We who lives on Knippla is called "Knoda".
Knot is a fish found along the shores of sandy bottoms down to 140 m depth.
In Swedish waters is the West Coast and in v. Baltic north to Blekinge coast.
History of Knippla, written by Viola Jackson
Knippla is on the islands in
which ultimately became populated.
1778 is the first year that we know with certainty that the people lived on
Källö, at the northern headland.
Then a couple from Hyppeln, Magnus and Malena Persson, settled there, the couple
had a son in 1778.
They moved from Hyppeln to Källö was probably due to Källö belonged to the
people of Hyppeln at the time, and Malena had inherited land from her father.
Three families came to build houses at Källö and two families on Knippla the
next few years.
After a few years, more people moved to the island and built houses on Knippla,
the families who originally settled at Källö moved also to Knippla.
It was the great herring period in the late 1790s that
attracted people to settle here.
When the herring period had its peak in 1809 was the
resident population to about 80 people.
There were three herring salting house, one at Källö, one
of Linn's Bay and one at Laberget (south of the ferry situation).
When the herring vanished in the early 1800s and many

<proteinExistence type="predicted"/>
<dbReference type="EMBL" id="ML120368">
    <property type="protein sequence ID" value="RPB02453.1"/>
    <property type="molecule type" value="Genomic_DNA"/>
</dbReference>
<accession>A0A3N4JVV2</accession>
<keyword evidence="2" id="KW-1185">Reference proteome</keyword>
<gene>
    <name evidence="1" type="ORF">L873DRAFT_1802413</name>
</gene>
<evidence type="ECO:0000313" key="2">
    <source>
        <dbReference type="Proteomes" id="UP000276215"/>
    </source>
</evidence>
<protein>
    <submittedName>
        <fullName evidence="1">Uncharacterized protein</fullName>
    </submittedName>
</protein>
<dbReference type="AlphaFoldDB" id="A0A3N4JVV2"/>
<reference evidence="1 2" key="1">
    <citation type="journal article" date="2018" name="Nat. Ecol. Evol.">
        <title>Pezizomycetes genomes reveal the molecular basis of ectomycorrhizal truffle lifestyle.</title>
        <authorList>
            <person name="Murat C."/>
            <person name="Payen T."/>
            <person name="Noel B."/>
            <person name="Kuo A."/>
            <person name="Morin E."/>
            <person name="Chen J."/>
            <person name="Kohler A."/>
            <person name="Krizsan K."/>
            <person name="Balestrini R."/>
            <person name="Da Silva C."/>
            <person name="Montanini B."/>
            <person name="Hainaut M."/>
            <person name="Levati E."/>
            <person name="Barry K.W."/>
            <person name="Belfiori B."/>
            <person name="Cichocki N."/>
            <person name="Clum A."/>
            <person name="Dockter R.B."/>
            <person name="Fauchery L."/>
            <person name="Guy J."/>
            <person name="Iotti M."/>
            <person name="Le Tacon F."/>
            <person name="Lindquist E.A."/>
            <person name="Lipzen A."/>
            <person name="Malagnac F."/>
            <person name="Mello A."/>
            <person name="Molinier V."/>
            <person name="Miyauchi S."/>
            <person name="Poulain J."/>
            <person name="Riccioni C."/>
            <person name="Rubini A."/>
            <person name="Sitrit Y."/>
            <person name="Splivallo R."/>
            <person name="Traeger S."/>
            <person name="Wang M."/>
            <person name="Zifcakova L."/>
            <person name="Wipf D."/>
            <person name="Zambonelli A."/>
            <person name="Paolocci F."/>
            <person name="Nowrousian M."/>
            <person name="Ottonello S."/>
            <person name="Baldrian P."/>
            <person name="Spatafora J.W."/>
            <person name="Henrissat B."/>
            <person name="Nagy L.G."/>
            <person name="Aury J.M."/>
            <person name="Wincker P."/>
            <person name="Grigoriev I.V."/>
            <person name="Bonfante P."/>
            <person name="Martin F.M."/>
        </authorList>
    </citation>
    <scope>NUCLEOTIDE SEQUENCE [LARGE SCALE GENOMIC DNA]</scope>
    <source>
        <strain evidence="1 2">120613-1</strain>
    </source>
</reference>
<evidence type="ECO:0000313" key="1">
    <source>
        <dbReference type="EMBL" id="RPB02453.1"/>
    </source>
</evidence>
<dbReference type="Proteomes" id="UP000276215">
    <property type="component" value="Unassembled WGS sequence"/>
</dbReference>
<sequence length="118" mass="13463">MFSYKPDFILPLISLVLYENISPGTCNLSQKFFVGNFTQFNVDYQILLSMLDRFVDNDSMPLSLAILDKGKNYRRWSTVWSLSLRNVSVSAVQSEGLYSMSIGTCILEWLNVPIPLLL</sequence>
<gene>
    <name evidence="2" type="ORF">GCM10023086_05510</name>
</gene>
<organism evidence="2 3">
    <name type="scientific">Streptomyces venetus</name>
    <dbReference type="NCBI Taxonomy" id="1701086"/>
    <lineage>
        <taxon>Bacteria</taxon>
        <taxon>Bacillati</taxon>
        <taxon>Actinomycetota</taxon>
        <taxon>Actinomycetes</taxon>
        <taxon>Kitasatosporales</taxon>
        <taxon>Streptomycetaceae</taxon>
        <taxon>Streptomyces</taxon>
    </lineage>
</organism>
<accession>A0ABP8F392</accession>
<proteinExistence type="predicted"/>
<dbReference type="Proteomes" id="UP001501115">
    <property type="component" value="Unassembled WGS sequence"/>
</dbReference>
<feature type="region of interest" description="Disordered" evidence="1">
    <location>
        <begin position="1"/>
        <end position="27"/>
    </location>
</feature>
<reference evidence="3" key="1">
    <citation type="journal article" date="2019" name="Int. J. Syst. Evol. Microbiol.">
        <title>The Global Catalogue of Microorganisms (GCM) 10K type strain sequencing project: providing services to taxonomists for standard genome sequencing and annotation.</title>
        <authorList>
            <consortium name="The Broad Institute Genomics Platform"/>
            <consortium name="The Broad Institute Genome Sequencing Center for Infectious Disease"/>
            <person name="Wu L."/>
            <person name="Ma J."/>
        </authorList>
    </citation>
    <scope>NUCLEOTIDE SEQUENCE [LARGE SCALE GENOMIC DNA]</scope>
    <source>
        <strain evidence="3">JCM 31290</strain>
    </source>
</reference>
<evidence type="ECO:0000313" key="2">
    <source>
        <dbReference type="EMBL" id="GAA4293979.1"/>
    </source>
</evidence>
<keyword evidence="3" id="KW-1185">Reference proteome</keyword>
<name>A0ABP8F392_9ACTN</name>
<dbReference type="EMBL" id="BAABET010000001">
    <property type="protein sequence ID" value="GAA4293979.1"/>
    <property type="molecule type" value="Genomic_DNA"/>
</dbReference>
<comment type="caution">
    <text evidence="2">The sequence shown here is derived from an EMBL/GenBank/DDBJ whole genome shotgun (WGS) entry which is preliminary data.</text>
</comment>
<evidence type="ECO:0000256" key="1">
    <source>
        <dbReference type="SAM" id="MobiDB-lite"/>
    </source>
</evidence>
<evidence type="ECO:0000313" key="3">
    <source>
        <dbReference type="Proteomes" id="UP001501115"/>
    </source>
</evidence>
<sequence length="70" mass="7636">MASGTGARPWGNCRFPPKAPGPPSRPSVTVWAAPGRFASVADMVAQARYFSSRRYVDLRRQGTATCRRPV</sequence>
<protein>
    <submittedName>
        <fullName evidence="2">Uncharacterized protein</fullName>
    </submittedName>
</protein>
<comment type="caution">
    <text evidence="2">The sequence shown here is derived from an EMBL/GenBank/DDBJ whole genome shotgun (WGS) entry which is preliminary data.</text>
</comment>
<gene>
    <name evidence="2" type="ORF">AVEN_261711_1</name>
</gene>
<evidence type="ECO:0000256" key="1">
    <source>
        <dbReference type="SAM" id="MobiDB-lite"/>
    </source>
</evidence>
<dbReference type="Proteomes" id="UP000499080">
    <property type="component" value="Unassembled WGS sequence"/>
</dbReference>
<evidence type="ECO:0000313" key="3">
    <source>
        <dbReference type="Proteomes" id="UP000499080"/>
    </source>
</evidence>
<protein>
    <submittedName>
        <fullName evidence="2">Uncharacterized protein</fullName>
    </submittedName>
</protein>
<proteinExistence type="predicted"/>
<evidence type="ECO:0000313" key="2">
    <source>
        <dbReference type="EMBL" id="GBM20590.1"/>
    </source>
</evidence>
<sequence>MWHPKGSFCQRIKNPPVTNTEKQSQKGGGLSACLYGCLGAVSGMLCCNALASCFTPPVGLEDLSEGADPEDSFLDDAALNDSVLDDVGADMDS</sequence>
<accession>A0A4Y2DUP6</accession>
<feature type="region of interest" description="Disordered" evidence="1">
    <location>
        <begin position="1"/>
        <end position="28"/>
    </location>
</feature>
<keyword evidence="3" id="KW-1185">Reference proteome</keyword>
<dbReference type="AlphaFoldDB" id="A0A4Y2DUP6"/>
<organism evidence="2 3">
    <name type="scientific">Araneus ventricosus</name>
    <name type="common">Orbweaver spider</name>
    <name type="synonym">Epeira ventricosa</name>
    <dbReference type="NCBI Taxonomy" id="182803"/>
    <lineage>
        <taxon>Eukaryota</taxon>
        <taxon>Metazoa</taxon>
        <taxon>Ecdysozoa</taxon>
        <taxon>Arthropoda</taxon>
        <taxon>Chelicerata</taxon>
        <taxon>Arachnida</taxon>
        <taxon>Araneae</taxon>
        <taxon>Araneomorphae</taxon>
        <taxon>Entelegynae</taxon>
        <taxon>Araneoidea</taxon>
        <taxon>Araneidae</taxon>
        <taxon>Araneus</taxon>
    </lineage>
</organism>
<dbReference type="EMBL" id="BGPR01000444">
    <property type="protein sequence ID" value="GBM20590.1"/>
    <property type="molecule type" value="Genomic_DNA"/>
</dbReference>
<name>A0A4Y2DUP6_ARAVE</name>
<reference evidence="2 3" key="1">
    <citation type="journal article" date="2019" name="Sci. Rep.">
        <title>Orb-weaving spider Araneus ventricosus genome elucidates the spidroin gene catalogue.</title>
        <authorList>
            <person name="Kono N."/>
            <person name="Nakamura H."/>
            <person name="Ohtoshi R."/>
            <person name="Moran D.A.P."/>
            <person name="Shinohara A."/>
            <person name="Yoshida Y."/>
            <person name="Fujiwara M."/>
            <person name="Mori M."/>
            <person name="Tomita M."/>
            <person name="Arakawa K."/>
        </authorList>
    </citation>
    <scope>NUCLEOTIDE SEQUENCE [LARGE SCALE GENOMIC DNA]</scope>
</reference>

people left moved and left the island.
In 1838 there were 11 occupied houses on the island.
There were difficult years for the poor fishermen, but
they fought on and in the mid-1800s were the resident population approximately
In 1862 it had become 16 houses and 1885 it was 35.
It had been a small herring period and when the herring
disappeared again - boats were bigger than after the first period so the
fisherman families remained.
At that time fishing-nets were used for catching fish. In the early 1900s the
fishermen began with trawling.
At this time
the use of motors began so
they could go further out and fish.
People living here had built houses for them self's but there were no roads and
the population had to walk on the rocks every ware. Same things with the fishing
boats - no dock were used. Boats were moored to the rocks of the island. In the
17ths century logs had been arranged in the eastern harbor and a dock had then
been placed over the log arrangement. In the western port a few rocks had been
placed along the shore.
Around the new century docks were improved, but as the boats became larger and
required lager depth they had to be bayed further out.
The buoy was chained to a large rock. But this was not a good solution.
Sometimes the boats tore away. If there was going to be a
fresh breeze a major anchor was fix to the chain in addition.
To embark the boat a small jolly boat had to be used, which then was left at the
buoy when the larger boat had gone fishing.
This could pose great danger as when they jumped from the bigger boat down into
The 13th of November 1900 seven men from the boat "Lejonet" jumped in to the
small boat and it capsized when the last man came onboard. Six men drowned that
Tip: buy the book "Sven remembers". Fore sale in Coop and
in the Skepshandeln.